Affiliations: [a] U.S. Census Bureau, Washington, DC 20233, USA | [b] Federal Deposit Insurance Corporation, USA
Corresponding author: Hubert P. Janicki, U.S. Census Bureau, 4600 Silver Hill Road, Washington, DC 20233, USA. Tel.: +1 301 763 8705; E-mail: email@example.com.
Note:  Any opinions and conclusions expressed in this paper are those of the author(s) and do not necessarily represent the views of the U.S. Census Bureau or the FDIC. All results have been reviewed to ensure that no confidential information is released. This research was largely conducted while Mark Kutzbach was affiliated with the Census Bureau.
Abstract: Previous studies have shown that modeling based on administrative records can be predictive of Nonresponse Followup (NRFU) enumeration outcomes in U.S. Census Bureau Decennial data collection operations. We compare model predictive power when varying training data sources and evaluate the extent to which survey data can be used to reduce enumerator workload when combined with available administrative data. We perform the evaluation using the 2010 Census and the 2014 American Community Survey. Our main finding is that a large survey-based training dataset, such as the American Community Survey, can provide results comparable to Census data. Robustness checks then illustrate that even small sample survey-based training datasets can also yield comparable predictions. We also discuss a broader role for use of existing survey data in NRFU operations of statistical agencies outside of the United States when national Census or administrative data sources have only incomplete coverage of the population.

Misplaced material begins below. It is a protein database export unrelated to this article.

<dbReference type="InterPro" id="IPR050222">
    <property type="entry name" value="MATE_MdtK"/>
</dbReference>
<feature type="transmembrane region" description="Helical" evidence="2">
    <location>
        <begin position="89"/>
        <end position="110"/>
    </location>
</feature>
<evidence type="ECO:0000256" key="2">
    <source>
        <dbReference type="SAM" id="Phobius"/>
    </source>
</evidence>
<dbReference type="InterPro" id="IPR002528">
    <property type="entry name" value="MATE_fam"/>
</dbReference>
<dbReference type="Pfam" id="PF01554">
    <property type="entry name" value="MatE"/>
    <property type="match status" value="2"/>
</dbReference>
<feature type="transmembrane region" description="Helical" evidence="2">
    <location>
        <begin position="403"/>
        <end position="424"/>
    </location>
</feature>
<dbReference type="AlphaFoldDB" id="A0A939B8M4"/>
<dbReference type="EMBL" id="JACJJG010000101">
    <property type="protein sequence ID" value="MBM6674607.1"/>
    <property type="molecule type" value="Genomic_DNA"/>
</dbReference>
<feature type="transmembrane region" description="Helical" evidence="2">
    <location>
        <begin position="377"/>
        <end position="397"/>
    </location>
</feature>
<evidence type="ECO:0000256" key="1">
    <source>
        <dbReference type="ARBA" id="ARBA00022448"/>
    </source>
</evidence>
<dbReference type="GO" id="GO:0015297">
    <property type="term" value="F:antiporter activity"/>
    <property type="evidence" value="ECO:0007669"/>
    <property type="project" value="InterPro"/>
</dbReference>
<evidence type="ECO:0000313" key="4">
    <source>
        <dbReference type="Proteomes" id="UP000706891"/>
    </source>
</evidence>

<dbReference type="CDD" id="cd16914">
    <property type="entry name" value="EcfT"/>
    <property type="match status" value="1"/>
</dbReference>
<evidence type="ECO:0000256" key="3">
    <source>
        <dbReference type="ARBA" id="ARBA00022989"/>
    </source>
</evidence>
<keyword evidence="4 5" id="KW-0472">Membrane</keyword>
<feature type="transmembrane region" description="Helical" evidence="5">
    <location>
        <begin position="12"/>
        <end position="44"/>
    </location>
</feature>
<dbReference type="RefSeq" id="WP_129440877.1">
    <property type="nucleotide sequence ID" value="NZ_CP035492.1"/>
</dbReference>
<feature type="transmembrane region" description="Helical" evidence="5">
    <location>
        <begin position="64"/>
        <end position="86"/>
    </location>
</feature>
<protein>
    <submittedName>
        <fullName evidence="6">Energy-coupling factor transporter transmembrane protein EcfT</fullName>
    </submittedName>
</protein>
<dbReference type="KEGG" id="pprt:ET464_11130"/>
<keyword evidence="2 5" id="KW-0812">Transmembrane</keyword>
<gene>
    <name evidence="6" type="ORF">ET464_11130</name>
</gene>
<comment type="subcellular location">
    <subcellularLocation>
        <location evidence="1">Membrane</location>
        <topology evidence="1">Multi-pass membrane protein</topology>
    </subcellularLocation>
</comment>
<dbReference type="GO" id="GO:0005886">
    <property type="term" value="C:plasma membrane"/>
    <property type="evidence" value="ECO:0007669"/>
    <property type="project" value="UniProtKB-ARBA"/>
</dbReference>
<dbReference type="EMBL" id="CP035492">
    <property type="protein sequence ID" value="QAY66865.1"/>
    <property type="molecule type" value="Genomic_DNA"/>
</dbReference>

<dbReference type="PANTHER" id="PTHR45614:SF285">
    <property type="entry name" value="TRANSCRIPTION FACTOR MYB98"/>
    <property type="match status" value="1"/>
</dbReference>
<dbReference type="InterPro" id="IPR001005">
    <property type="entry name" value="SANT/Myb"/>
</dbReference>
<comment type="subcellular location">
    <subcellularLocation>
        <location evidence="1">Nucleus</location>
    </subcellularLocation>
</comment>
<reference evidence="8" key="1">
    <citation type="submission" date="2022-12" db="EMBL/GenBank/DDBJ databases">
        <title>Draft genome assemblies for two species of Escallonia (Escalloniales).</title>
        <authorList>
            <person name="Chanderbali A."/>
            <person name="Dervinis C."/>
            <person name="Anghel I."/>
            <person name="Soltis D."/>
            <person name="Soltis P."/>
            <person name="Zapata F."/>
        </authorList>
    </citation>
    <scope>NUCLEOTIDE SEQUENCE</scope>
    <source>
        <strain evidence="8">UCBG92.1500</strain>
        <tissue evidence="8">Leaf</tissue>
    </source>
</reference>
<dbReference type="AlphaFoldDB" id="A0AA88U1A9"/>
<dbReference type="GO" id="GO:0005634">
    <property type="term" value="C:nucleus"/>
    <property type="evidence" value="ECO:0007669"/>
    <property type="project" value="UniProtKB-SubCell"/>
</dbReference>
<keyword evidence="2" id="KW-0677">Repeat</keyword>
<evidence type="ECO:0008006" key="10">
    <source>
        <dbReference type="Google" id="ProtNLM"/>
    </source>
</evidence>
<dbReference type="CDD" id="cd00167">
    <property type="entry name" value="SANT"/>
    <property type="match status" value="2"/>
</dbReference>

Keywords: Count imputation, administrative records, nonresponse, American Community Survey